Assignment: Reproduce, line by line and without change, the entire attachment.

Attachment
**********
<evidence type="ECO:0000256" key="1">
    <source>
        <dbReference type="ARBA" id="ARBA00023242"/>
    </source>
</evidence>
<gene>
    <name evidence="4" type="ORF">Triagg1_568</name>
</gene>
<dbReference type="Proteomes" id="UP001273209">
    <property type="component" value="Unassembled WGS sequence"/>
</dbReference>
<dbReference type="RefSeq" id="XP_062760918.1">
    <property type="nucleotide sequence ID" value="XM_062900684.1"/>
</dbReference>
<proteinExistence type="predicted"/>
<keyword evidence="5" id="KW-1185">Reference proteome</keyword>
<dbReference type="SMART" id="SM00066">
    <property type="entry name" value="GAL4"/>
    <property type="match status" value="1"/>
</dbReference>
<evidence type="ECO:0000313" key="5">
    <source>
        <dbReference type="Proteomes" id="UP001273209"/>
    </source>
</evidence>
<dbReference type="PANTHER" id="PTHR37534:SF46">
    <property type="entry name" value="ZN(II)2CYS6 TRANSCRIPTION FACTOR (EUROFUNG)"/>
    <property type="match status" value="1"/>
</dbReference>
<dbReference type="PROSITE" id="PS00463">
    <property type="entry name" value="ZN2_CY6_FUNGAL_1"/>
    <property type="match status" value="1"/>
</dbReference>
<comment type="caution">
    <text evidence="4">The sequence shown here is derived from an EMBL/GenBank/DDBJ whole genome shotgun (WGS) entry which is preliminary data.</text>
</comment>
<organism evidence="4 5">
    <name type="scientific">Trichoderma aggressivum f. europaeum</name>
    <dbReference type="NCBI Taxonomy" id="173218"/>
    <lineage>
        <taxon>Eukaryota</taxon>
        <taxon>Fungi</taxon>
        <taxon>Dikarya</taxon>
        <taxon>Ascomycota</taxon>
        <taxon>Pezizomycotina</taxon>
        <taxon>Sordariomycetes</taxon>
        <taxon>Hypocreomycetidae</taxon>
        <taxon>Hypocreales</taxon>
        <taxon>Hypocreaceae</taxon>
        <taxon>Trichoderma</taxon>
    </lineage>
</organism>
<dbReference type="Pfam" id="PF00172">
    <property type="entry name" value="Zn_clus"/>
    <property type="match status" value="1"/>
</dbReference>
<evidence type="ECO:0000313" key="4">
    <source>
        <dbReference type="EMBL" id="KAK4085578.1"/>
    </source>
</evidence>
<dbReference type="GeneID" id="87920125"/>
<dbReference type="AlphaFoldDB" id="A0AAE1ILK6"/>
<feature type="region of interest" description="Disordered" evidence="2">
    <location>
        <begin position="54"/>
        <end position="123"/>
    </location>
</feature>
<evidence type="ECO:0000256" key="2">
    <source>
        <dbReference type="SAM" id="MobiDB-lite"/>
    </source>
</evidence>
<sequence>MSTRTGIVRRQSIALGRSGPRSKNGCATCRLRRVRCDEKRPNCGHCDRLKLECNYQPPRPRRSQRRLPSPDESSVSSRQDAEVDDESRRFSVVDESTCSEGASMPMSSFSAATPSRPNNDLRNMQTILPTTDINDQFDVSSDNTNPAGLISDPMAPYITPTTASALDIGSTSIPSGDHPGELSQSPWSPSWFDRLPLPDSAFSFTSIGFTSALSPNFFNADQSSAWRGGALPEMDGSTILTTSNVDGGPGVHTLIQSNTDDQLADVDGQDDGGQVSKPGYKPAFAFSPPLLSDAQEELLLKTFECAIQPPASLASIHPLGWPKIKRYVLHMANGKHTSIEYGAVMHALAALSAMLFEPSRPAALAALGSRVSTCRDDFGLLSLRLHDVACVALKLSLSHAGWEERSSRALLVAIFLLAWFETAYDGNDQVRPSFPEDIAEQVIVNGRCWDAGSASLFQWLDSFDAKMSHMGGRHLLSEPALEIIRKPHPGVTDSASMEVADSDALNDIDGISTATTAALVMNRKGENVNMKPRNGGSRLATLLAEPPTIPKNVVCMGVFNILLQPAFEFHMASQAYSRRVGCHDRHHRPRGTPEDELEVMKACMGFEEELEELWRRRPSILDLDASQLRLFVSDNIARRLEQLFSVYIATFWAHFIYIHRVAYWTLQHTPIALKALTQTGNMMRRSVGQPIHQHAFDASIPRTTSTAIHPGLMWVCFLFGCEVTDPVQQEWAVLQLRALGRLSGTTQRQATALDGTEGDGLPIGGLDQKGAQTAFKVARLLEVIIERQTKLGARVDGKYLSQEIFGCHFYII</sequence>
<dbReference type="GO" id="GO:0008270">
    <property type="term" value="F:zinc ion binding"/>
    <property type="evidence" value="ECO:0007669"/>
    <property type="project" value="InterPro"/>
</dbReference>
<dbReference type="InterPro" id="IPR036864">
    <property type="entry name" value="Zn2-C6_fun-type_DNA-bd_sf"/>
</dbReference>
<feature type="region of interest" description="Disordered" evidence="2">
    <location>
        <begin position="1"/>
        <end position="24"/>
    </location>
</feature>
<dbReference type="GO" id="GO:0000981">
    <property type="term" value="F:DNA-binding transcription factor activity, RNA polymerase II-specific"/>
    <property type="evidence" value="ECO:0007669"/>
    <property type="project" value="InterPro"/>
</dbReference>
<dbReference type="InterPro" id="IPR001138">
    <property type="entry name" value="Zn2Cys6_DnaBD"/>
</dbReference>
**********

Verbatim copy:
<evidence type="ECO:0000256" key="1">
    <source>
        <dbReference type="ARBA" id="ARBA00023242"/>
    </source>
</evidence>
<gene>
    <name evidence="4" type="ORF">Triagg1_568</name>
</gene>
<dbReference type="Proteomes" id="UP001273209">
    <property type="component" value="Unassembled WGS sequence"/>
</dbReference>
<dbReference type="RefSeq" id="XP_062760918.1">
    <property type="nucleotide sequence ID" value="XM_062900684.1"/>
</dbReference>
<proteinExistence type="predicted"/>
<keyword evidence="5" id="KW-1185">Reference proteome</keyword>
<dbReference type="SMART" id="SM00066">
    <property type="entry name" value="GAL4"/>
    <property type="match status" value="1"/>
</dbReference>
<evidence type="ECO:0000313" key="5">
    <source>
        <dbReference type="Proteomes" id="UP001273209"/>
    </source>
</evidence>
<dbReference type="PANTHER" id="PTHR37534:SF46">
    <property type="entry name" value="ZN(II)2CYS6 TRANSCRIPTION FACTOR (EUROFUNG)"/>
    <property type="match status" value="1"/>
</dbReference>
<dbReference type="PROSITE" id="PS00463">
    <property type="entry name" value="ZN2_CY6_FUNGAL_1"/>
    <property type="match status" value="1"/>
</dbReference>
<comment type="caution">
    <text evidence="4">The sequence shown here is derived from an EMBL/GenBank/DDBJ whole genome shotgun (WGS) entry which is preliminary data.</text>
</comment>
<organism evidence="4 5">
    <name type="scientific">Trichoderma aggressivum f. europaeum</name>
    <dbReference type="NCBI Taxonomy" id="173218"/>
    <lineage>
        <taxon>Eukaryota</taxon>
        <taxon>Fungi</taxon>
        <taxon>Dikarya</taxon>
        <taxon>Ascomycota</taxon>
        <taxon>Pezizomycotina</taxon>
        <taxon>Sordariomycetes</taxon>
        <taxon>Hypocreomycetidae</taxon>
        <taxon>Hypocreales</taxon>
        <taxon>Hypocreaceae</taxon>
        <taxon>Trichoderma</taxon>
    </lineage>
</organism>
<dbReference type="Pfam" id="PF00172">
    <property type="entry name" value="Zn_clus"/>
    <property type="match status" value="1"/>
</dbReference>
<evidence type="ECO:0000313" key="4">
    <source>
        <dbReference type="EMBL" id="KAK4085578.1"/>
    </source>
</evidence>
<dbReference type="GeneID" id="87920125"/>
<dbReference type="AlphaFoldDB" id="A0AAE1ILK6"/>
<feature type="region of interest" description="Disordered" evidence="2">
    <location>
        <begin position="54"/>
        <end position="123"/>
    </location>
</feature>
<evidence type="ECO:0000256" key="2">
    <source>
        <dbReference type="SAM" id="MobiDB-lite"/>
    </source>
</evidence>
<sequence>MSTRTGIVRRQSIALGRSGPRSKNGCATCRLRRVRCDEKRPNCGHCDRLKLECNYQPPRPRRSQRRLPSPDESSVSSRQDAEVDDESRRFSVVDESTCSEGASMPMSSFSAATPSRPNNDLRNMQTILPTTDINDQFDVSSDNTNPAGLISDPMAPYITPTTASALDIGSTSIPSGDHPGELSQSPWSPSWFDRLPLPDSAFSFTSIGFTSALSPNFFNADQSSAWRGGALPEMDGSTILTTSNVDGGPGVHTLIQSNTDDQLADVDGQDDGGQVSKPGYKPAFAFSPPLLSDAQEELLLKTFECAIQPPASLASIHPLGWPKIKRYVLHMANGKHTSIEYGAVMHALAALSAMLFEPSRPAALAALGSRVSTCRDDFGLLSLRLHDVACVALKLSLSHAGWEERSSRALLVAIFLLAWFETAYDGNDQVRPSFPEDIAEQVIVNGRCWDAGSASLFQWLDSFDAKMSHMGGRHLLSEPALEIIRKPHPGVTDSASMEVADSDALNDIDGISTATTAALVMNRKGENVNMKPRNGGSRLATLLAEPPTIPKNVVCMGVFNILLQPAFEFHMASQAYSRRVGCHDRHHRPRGTPEDELEVMKACMGFEEELEELWRRRPSILDLDASQLRLFVSDNIARRLEQLFSVYIATFWAHFIYIHRVAYWTLQHTPIALKALTQTGNMMRRSVGQPIHQHAFDASIPRTTSTAIHPGLMWVCFLFGCEVTDPVQQEWAVLQLRALGRLSGTTQRQATALDGTEGDGLPIGGLDQKGAQTAFKVARLLEVIIERQTKLGARVDGKYLSQEIFGCHFYII</sequence>
<dbReference type="GO" id="GO:0008270">
    <property type="term" value="F:zinc ion binding"/>
    <property type="evidence" value="ECO:0007669"/>
    <property type="project" value="InterPro"/>
</dbReference>
<dbReference type="InterPro" id="IPR036864">
    <property type="entry name" value="Zn2-C6_fun-type_DNA-bd_sf"/>
</dbReference>
<feature type="region of interest" description="Disordered" evidence="2">
    <location>
        <begin position="1"/>
        <end position="24"/>
    </location>
</feature>
<dbReference type="GO" id="GO:0000981">
    <property type="term" value="F:DNA-binding transcription factor activity, RNA polymerase II-specific"/>
    <property type="evidence" value="ECO:0007669"/>
    <property type="project" value="InterPro"/>
</dbReference>
<dbReference type="InterPro" id="IPR001138">
    <property type="entry name" value="Zn2Cys6_DnaBD"/>
</dbReference>